Wednesday, June 22, 2016

Key Info, Ideas & Considerations on Addressing Healthcare via Non-Medical, Community-Based Resources & Tools

It’s been established that 70-80% of determinants of health outcomes can be attributed to socio-economic, environment influence and behavioral health challenges. Accordingly, support from the community, through local volunteers or trusted low–cost services, has a vital role to play in meeting one’s practical healthcare needs and improving ones quality of life.

On Friday, June 17, 2016, I hosted the weekly #HITsm tweetchat where topics on “Addressing Healthcare via Non-Medical, Community-Based Resources and Tools” were discussed.

This post summarizes the key points of information, ideas and considerations raised by participants of that tweetchat. For detailed information contained in individual tweets, see previous posts referenced at the end of this post.

Topic #1: How can individuals who may benefit from non-medical support services be identified?

Specific locations where individuals who might benefit from non-medical support services were identified

The use of assessments – at doctor’s offices and upon admission and/or discharge from the hospital

Mobile application, Smart Phones, various devices and the Internet of Things can supply key data points

Analytics (aka. ‘Big Data’) are an important means to identify those who may benefit

Funding and Reimbursement for identification, assessment and referral coordination must be addressed!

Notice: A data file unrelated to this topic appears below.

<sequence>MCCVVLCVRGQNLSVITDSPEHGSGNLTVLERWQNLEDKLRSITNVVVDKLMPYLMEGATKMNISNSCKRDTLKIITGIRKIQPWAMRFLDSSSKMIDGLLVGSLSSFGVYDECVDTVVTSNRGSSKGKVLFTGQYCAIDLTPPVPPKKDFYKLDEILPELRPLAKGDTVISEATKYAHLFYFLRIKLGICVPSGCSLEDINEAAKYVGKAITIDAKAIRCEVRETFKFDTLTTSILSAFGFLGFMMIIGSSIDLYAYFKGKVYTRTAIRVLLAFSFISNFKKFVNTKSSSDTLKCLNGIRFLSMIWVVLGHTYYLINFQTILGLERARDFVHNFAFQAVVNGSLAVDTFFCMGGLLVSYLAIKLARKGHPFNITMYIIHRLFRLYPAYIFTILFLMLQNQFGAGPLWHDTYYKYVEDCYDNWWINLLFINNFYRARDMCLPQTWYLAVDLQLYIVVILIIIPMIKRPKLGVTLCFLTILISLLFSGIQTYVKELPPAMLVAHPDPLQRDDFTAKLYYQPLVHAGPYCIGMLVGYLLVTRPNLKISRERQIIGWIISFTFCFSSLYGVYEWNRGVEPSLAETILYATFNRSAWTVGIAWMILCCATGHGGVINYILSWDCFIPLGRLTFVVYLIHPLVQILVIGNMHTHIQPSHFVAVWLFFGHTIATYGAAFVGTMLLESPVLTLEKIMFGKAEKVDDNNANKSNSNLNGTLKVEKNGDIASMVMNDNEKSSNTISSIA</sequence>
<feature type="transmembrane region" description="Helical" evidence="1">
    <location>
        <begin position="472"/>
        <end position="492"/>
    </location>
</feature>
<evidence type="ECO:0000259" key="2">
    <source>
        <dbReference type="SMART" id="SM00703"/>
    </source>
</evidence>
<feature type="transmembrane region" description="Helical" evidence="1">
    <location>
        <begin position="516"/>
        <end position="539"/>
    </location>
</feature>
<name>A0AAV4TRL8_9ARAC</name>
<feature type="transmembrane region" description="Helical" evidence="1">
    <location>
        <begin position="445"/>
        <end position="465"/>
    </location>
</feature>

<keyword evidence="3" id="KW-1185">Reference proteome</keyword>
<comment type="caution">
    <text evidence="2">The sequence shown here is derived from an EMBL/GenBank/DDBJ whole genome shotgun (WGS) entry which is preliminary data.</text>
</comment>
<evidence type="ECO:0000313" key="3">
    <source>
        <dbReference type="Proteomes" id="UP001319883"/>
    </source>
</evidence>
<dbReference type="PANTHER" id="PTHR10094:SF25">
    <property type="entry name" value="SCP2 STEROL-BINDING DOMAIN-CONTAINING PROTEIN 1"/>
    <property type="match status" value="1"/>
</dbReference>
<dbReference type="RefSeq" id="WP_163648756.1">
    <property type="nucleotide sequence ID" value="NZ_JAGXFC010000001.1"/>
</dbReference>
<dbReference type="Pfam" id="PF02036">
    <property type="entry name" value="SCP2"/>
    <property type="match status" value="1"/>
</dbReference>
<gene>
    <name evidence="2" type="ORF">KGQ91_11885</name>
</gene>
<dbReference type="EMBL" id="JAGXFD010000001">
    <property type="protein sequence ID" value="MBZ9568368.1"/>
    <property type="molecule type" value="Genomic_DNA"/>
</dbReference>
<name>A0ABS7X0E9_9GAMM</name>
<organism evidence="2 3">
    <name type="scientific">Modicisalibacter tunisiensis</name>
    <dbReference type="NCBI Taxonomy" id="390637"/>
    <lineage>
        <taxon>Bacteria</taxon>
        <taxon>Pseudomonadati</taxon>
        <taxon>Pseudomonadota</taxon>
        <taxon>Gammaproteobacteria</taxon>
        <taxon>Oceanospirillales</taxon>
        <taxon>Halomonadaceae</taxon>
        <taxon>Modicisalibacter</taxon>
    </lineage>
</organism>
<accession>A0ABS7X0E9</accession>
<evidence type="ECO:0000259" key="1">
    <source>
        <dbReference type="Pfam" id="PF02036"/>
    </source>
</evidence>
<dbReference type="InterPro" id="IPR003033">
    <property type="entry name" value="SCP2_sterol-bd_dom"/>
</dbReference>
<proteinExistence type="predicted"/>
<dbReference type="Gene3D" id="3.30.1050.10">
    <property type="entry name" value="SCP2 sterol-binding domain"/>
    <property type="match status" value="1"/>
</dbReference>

The individual must be the center of attention

Topic 2: What role, if any, do physicians have in connecting patients to specific, local, non-medical support programs and resources?

There’s disagreement about the role of the physician

There's a role for others both in the doctor's office and elsewhere

Your shopping receipts can reveal a lot about your health and potential health needs

Topic #3: How can technology be used to reach out to people who may not seek help or sign up to receive it?

Technology supports patients and their caregivers – in public and private venues

Technology makes helpful resources accessible, available and scaleable

Supports Communication between resources, patients and caregivers.

Analytics & personalization are key needs addressed by technology

Topic 4: How can technology tap the large supply of informal support from volunteers and resources provided by local service organizations?

Creating a repository of available resources is important

Attributes and tags to help identify opportunities & potential conflicts

Technology is needed to enable interoperability and share information

Topic 5: How can digital tools bridge care provided in clinical settings w/community-based, non-medical resources?

Supports inter-operability, sharing of information and messaging between patient and resources

Facilitates actionable information that's easy to consume

Analytics create insight by identifying need and matching resources to those needs

Topic 6: What are some ways technology can help support the ‘carers’ who provide support to others?

Helps fit information and support into caregiver’s daily routine and workflow

Can relieve caregivers of some of the burden of day to day administrative and care coordination overhead

Enables and supports Communities of Care

Provides support for caregiver needs

Where to Find Details on All of the Above
For more detailed information and ideas on the above, check out these previous blog posts for tweets providing additional details on the above:

Topic #1

Also, consider following me on Twitter where I share information on this and other healthcare data, technology and services topics on a regular basis.

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